Friday, July 11, 2008

Incentives, short term thinking and altered behavior.

Incentives (and disincentives) are the tool used by management to induce certain types of behavior among the subordinates. The management can be in the public sector (example: a fine for speeding), and in the private sector (example: an annual bonus for an employee). But a lot of the times these incentives have unintended consequences. Once the person or organization figures out the metrics used for the incentive, they will do everything possible to have good results for those particular metrics. Everything else will be ignored as they become a distraction.

Slate today has an article about a scheme in Ulyanovsk in Russia where the governor cooked up a scheme to improve the birth rates in his region. Any woman who would give birth on June 12 would receive a prize. One woman would receive a grand prize - an UAZ off-road vehicle. It's easy to imagine what happened next.
[...] On June 12, while Russia enjoyed its day off, doctors all over Ulyanovsk struggled to survive the most hellish day of their professional careers. The region's maternity wards, which usually stood half-empty, were suddenly filled beyond maximum capacity. Masses of screaming pregnant women seemed to materialize out of thin air. Stressed-out and sleep-deprived doctors ran around frantically attending to patients. Most doctors were forced to work multiple shifts just to keep up with demand.

When the clock finally struck midnight and the last bloody sheet dropped to the ground, the tally was impressive. Eighty-seven children were born in Ulyanovsk that day, nearly four times the region's average daily birthrate. With just a few prizes, Morozov's team had found a solution to a problem that has haunted Russia for the last two decades. Or so it seemed.[...]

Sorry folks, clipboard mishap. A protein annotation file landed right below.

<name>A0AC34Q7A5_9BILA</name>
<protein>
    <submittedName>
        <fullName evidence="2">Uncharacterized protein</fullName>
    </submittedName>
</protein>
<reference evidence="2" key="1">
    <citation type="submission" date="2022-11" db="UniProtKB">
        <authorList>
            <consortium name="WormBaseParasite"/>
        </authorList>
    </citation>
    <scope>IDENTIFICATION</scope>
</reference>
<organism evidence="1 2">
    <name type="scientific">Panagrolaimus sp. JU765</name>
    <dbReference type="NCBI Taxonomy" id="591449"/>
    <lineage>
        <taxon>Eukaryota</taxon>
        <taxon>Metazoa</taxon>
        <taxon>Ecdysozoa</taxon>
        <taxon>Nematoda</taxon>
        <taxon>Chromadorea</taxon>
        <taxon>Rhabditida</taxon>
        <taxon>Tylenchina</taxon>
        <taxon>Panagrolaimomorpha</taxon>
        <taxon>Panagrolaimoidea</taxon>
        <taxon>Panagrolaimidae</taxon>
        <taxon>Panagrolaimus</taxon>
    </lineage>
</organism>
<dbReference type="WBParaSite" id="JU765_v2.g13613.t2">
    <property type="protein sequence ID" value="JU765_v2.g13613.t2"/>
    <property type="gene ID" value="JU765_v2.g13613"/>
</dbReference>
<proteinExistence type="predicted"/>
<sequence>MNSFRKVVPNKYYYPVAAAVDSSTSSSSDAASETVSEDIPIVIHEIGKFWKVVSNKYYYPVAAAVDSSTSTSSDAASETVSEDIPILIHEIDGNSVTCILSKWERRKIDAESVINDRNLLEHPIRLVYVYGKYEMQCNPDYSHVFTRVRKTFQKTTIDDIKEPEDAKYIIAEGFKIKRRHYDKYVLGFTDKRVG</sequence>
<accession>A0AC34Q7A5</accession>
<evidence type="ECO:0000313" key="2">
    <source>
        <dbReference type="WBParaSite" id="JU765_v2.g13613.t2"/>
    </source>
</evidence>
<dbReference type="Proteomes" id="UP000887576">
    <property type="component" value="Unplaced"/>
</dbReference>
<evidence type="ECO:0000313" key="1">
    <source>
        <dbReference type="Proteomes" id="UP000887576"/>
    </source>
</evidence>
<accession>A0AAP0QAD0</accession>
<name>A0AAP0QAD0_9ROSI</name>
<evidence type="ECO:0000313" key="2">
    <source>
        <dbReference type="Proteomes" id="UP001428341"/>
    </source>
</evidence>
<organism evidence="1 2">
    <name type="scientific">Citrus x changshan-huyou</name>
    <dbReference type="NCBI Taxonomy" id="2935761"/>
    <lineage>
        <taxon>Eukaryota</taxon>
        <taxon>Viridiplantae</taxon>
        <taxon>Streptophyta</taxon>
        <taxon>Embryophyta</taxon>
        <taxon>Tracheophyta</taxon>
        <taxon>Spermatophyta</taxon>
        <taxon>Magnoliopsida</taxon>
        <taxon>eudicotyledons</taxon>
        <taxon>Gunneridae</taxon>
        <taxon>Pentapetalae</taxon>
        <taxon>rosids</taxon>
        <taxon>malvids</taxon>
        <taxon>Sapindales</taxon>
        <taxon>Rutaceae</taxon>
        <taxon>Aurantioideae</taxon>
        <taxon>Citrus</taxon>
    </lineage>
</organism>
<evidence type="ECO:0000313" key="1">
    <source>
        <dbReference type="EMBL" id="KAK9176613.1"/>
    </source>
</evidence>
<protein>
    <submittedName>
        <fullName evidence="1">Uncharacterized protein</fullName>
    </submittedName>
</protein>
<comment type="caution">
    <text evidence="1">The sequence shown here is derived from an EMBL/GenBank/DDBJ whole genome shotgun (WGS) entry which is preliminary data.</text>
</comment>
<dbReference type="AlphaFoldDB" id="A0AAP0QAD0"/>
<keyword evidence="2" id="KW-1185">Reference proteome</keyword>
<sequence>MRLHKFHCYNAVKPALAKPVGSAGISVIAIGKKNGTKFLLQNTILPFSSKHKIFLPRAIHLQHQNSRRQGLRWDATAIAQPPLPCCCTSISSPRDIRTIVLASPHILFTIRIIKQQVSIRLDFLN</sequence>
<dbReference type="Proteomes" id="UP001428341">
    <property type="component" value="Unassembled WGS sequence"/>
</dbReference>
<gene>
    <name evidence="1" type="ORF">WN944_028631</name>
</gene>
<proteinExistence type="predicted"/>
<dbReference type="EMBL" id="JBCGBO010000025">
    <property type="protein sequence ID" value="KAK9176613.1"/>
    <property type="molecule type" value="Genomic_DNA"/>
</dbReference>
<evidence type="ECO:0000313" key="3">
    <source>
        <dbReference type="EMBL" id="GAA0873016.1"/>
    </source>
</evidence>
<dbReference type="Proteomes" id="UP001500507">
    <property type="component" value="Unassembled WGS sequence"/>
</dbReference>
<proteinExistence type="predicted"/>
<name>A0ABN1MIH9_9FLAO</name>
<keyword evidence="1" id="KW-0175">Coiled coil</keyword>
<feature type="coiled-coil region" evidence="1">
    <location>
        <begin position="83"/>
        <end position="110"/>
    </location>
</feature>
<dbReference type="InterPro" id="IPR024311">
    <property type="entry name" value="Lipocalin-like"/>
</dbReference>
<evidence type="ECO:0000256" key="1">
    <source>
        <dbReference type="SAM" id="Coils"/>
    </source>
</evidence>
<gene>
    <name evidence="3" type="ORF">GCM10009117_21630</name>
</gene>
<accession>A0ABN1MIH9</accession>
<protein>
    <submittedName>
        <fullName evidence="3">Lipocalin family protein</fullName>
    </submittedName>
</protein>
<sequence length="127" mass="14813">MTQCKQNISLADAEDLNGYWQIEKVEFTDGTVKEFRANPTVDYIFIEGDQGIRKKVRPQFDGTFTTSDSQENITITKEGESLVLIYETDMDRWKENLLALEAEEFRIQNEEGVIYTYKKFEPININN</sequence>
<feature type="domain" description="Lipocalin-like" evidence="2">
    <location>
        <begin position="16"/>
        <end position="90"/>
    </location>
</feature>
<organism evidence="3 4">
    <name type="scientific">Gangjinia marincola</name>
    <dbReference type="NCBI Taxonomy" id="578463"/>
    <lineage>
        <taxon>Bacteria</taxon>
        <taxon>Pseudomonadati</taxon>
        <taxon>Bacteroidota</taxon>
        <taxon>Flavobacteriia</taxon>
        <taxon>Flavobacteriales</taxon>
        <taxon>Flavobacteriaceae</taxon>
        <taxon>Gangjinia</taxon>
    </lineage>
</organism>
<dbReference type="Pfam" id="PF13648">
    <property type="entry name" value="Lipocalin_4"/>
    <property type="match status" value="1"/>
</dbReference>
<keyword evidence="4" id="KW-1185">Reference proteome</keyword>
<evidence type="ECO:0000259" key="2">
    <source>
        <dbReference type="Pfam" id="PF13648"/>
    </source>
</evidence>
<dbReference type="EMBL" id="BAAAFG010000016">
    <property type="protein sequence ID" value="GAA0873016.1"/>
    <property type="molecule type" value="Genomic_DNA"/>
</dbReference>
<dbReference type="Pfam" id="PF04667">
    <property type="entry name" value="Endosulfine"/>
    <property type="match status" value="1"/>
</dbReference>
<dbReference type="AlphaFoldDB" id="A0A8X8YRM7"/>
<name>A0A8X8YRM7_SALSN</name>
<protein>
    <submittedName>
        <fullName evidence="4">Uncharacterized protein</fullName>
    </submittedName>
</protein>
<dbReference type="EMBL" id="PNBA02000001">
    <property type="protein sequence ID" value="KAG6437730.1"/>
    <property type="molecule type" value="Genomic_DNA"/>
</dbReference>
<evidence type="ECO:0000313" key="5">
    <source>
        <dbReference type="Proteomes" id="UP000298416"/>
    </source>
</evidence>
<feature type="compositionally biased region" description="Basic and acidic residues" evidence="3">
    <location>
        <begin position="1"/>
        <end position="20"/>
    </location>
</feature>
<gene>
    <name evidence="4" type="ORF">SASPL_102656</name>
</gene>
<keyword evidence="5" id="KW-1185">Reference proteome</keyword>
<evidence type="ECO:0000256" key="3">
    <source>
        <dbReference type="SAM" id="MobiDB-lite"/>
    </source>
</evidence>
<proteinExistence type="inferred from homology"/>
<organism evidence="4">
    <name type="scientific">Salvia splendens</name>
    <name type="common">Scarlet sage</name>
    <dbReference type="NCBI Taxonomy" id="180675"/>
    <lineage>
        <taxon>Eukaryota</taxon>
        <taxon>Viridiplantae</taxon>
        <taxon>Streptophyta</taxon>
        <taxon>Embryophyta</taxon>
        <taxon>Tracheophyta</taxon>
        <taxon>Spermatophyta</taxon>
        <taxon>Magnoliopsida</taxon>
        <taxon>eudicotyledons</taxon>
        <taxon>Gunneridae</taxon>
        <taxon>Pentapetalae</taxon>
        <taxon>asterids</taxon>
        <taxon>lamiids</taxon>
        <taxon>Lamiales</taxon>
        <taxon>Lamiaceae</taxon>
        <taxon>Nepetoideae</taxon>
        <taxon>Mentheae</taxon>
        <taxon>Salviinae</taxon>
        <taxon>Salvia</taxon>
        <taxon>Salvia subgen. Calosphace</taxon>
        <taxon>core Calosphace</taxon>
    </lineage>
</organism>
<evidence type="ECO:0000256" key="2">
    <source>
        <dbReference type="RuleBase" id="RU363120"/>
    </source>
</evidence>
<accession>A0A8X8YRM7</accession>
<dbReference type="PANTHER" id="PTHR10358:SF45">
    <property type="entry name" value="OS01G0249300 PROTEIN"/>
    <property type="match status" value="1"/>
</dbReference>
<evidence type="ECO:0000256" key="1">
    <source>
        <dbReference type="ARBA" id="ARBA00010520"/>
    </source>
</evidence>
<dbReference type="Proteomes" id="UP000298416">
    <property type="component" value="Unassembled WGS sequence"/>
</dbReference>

By any measure (used as metrics), that was a grand success. But not all is what it seems. Read the rest of the story to find out what happened.


h said...


nazarian said...

Not quite an idiocracy. This is the way the politicians behave universally.

The Russians have recognized the problem (low birth rates) and now they have to figure out the way to fix it.

The problem is that like any other politician, these people are there for short term wins. Their motive is not to fix the problem. For that you need to find the root cause and then fix it. The root cause for low birth rates could be extreme poverty. Fixing that is a long term commitment and usually doesn't happen during the tenure of a low level aparatchik like the governor of a Volga region.

These people want some short term goal that is not very difficult to achieve. They achieve that, make a lot of noise and then move on after squeezing all the possible dividends.